Cosmonauts Anton Shkaplerov (in foreground with crimson striped spacesuit) and Pyotr Dubrov of Roscosmos work exterior Russia’s Prichal multi-port docking module staunch by means of a spacewalk exterior of the Worldwide Situation Role on Wednesday, Jan. 19, 2022. (Image credit: NASA/Value Vande Hei)

Shkaplerov and Dubrov also save in docking targets to be frail by spacecraft drawing advance Prichal. Soyuz MS-21, scheduled for launch in mid-March, is expected to be first to dock with the new module, bringing with it three Russian cosmonauts to be a half of the save’s Expedition 67 crew. 

At instances staunch by means of the spacewalk, Shkaplerov and Dubrov jettisoned thermal covers, containers and antennas that they a ways from Prichal or were no longer wanted. The spent hardware changed into pitched overboard reverse the direction that the gap save changed into traveling to befriend a ways flung from their being reencountered in orbit. The covers and antennas will indirectly tumble aid to Earth and dissipate upon coming into the atmosphere.

The spacewalk ended at 2: 28 p.m. EST (1928 GMT) after 7 hours, 11 minutes.

Cosmonaut Anton Shkaplerov (at left) jettisons a container (floating away at lower right) after installing the docking targets it once held for Russia's Prichal multi-port docking module. Shkaplerov and Pytor Dubrov readied Prichal for future visiting spacecraft during a spacewalk outside of the International Space Station on Wednesday, Jan. 19, 2022.

Cosmonaut Anton Shkaplerov (at left) jettisons a container (floating away at decrease staunch) after inserting in the docking targets it as soon as held for Russia’s Prichal multi-port docking module. Shkaplerov and Pytor Dubrov readied Prichal for future visiting spacecraft staunch by means of a spacewalk exterior of the Worldwide Situation Role on Wednesday, Jan. 19, 2022. (Image credit: NASA TV)

Wednesday’s spacewalk changed into the third in Shkaplerov’s career and fourth for Dubrov. Shkaplerov has now logged 21 hours and 39 minutes working in the vacuum of space. Dubrov’s total is now 29 hours, 49 minutes.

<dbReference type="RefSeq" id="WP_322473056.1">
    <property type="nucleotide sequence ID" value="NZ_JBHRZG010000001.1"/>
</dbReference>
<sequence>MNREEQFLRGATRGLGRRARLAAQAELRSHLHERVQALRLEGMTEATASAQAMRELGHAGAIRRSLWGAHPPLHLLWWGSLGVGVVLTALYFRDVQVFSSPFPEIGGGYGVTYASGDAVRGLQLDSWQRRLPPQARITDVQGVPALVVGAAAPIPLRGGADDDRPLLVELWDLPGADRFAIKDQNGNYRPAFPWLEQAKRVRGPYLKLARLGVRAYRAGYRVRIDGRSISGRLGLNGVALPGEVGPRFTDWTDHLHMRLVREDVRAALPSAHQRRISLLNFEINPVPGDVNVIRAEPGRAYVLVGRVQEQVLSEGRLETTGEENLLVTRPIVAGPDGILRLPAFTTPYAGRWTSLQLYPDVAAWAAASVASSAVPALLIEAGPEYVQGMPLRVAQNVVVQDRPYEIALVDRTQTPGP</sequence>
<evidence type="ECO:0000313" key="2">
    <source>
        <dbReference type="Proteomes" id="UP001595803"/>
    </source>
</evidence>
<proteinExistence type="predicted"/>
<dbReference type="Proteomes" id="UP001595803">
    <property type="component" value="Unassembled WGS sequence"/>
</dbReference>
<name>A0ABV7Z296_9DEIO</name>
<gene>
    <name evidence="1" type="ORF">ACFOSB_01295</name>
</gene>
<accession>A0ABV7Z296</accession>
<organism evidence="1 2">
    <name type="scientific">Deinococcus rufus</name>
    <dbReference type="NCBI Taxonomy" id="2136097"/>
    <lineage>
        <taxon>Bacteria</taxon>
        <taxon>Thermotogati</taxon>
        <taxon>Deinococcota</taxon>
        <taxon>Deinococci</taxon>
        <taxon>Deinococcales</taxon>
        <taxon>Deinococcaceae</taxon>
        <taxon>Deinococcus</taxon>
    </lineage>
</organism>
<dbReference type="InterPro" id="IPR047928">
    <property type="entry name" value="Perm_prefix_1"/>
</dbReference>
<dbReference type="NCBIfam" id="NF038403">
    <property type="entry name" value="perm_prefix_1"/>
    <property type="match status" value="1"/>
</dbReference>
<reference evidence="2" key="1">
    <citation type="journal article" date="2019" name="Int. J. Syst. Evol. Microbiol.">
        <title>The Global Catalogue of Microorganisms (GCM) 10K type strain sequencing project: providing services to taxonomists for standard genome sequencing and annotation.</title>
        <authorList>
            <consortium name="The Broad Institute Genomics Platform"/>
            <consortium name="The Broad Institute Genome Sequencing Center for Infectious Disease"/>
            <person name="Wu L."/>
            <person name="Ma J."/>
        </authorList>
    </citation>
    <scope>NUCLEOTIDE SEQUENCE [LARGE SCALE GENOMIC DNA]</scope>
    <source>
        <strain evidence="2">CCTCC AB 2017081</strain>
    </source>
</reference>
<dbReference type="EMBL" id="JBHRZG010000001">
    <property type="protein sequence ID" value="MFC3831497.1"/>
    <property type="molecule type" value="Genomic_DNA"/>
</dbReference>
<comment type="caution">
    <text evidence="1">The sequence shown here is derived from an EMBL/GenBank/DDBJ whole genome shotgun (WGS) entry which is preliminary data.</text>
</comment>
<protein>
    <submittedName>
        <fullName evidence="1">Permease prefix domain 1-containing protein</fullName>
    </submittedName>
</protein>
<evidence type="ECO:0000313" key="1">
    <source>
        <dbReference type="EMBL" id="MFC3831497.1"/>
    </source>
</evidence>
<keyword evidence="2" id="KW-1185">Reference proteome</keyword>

This changed into the indispensable extravehicular boom (EVA) on the Worldwide Situation Role in 2022 and the 246th for Worldwide Situation Role assembly, maintenance and upgrades since construction started in 1998.

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Robert Z. Pearlman

Robert Pearlman is a space historian, journalist and the founder and editor of collectSPACE.com, an on-line publication and neighborhood dedicated to space historical past with a selected heart of attention on how and where space exploration intersects with pop custom. Pearlman is also a contributing writer for Situation.com and co-creator of “Situation Stations: The Artwork, Science, and Truth of Working in Situation” published by Smithsonian Books in 2018. He previously developed on-line teach for the National Situation Society and Apollo 11 moonwalker Buzz Aldrin, helped build the gap tourism company Situation Adventures and currently serves on the Historic past Committee of the American Astronautical Society, the advisory committee for The Mars Technology and management board of For All Moonkind. In 2009, he changed into inducted into the U.S. Situation Camp Hall of Fame in Huntsville, Alabama. In 2021, he changed into honored by the American Astronautical Society with the Ordway Award for Sustained Excellence in Spaceflight Historic past.